In terms of ministerial players, while the central Ministry of the Environment on the surface looks like the core entity, in fact the overlord is the National Development and Reform Commission, the new guise for the old state economic planning agency, which has responsibility for consulting, collating, defining and then issuing broad macro-economic, political and social policy. They are, in essence, the authors of the five year programmes. In this most recent climate decision, they would have sought input from the key ministries of Finance, Foreign Commerce, Water and Land Resources, Agriculture and Transport. They would also have had consultations with the National Energy Commission, which sits directly under them (it does not figure as a ministry in its own right).

The national picture would have been duplicated at the provincial level. China is composed of 31 provinces, autonomous regions and cities directly under the central government. Some of these are major economies in their own right. Their buy-in is crucial to any policy implementation plan once a course of action is agreed. And each of these entities would have had a structure shadowing the central one, with different bureau or divisions covering economic, resource, and environment issues. For each of these, too, the local Development and Reform Commissions would take the lead, feeding into the national one.

On top of this, there are other key groups. State owned enterprises, particularly in the energy and mining sector, are going to have to undertake substantial reform if the 2030 target is met, becoming less polluting and more energy efficient. Their need to produce profits for the state while observing these new compliance demands is an ongoing negotiation. And their voice, through the many state company heads that sit on the Central Committee of the Communist Party, is a powerful one.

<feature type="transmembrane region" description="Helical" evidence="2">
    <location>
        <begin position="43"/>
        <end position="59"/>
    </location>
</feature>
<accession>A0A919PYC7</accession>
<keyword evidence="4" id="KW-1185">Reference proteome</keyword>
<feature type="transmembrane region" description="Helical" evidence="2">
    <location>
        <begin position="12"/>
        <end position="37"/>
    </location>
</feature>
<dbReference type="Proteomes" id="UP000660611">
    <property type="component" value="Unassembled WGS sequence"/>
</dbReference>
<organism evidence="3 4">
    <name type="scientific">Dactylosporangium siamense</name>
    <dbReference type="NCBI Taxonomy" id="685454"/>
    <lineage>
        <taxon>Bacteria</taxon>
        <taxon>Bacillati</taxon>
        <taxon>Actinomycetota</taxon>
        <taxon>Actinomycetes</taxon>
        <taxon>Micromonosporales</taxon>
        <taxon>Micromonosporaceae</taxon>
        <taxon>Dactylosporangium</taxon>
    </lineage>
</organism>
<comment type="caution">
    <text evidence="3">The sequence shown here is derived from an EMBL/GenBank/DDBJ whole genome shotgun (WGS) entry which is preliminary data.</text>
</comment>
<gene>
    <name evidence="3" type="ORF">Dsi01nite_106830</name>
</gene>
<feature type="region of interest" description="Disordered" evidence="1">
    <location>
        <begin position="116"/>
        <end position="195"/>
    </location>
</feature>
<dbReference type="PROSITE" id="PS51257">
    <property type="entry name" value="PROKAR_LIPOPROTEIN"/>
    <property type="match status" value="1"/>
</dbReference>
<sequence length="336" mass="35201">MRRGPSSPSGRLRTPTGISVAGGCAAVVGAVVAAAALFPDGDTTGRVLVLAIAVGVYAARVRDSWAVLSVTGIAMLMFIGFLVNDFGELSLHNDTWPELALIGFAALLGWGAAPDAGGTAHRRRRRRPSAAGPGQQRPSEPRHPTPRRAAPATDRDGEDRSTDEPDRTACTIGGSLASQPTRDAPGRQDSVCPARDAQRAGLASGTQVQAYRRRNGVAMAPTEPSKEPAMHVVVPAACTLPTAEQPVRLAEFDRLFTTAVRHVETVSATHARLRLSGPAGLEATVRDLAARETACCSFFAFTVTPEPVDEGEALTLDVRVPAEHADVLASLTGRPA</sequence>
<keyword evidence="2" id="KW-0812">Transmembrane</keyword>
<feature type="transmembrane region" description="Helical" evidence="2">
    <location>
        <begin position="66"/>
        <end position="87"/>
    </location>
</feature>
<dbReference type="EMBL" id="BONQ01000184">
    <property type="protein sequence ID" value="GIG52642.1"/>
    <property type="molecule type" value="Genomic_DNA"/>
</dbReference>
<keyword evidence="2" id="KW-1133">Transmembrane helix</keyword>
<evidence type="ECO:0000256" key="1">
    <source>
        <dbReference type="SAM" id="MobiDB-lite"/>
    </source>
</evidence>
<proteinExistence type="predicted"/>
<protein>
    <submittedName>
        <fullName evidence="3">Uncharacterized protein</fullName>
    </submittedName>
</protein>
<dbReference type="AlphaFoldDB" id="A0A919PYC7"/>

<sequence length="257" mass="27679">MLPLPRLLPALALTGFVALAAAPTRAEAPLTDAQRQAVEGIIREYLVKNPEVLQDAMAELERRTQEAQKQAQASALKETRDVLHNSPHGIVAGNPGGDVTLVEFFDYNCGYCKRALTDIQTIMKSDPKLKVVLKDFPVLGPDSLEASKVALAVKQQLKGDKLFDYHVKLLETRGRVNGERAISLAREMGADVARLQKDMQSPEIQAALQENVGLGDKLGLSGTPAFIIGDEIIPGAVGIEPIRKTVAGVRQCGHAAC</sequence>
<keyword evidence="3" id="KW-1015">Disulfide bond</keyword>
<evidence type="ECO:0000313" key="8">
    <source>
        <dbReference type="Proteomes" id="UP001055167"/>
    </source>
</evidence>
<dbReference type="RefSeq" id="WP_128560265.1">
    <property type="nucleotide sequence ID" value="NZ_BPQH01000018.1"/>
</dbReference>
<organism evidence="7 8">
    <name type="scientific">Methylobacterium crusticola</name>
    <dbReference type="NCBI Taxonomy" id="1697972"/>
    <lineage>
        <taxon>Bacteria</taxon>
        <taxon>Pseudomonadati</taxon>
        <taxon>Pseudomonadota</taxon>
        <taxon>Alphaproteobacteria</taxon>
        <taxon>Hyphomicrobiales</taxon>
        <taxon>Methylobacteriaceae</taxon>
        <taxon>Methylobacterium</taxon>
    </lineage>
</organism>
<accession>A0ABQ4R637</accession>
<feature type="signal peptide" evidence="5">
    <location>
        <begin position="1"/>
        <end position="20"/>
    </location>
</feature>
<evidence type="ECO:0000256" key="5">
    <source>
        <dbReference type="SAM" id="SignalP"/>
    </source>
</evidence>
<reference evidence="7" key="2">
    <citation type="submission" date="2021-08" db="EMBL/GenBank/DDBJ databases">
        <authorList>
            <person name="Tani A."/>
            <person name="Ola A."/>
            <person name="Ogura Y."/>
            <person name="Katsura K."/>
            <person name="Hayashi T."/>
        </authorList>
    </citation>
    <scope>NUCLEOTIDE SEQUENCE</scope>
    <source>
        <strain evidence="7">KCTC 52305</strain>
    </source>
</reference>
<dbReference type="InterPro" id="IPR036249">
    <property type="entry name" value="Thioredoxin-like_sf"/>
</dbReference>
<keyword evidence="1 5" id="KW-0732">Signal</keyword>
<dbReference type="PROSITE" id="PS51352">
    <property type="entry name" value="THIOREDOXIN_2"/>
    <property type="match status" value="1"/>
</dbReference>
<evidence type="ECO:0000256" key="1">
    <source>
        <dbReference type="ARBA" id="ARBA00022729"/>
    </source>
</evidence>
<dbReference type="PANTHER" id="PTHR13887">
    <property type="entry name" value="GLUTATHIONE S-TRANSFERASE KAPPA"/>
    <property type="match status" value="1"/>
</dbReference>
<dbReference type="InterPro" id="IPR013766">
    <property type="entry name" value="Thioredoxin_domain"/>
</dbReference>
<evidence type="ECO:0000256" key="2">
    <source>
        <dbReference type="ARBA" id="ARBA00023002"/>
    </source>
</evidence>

Added to these are the expert voices — academics at the Chinese Academy of Social Sciences of the Academy of Sciences, or in universities across China, who are literate both in local and international issues connected to climate change. Their input would have been important in assessing whether final proposed commitments were feasible.

Once all the feedback is assembled, the result of many seminars, closed sessions, internal reports and consultation, the final imprimatur has to be political: the various small leading groups that decide on a day to day basis so much of China's policy, and the full and then Standing Committee of the Politburo. At this point, the proposals pass from being recommendations to being policy commitments.

Negotiating with China is a tough business, perhaps because, as this case proves, so much has already been negotiated within. A U.S. demand for significant changes in the Chinese proposal would have kicked everything back down into the huge network of stakeholders and interest groups — for them to be consulted again. Luckily, this time the deal worked.

Copyright: The World Post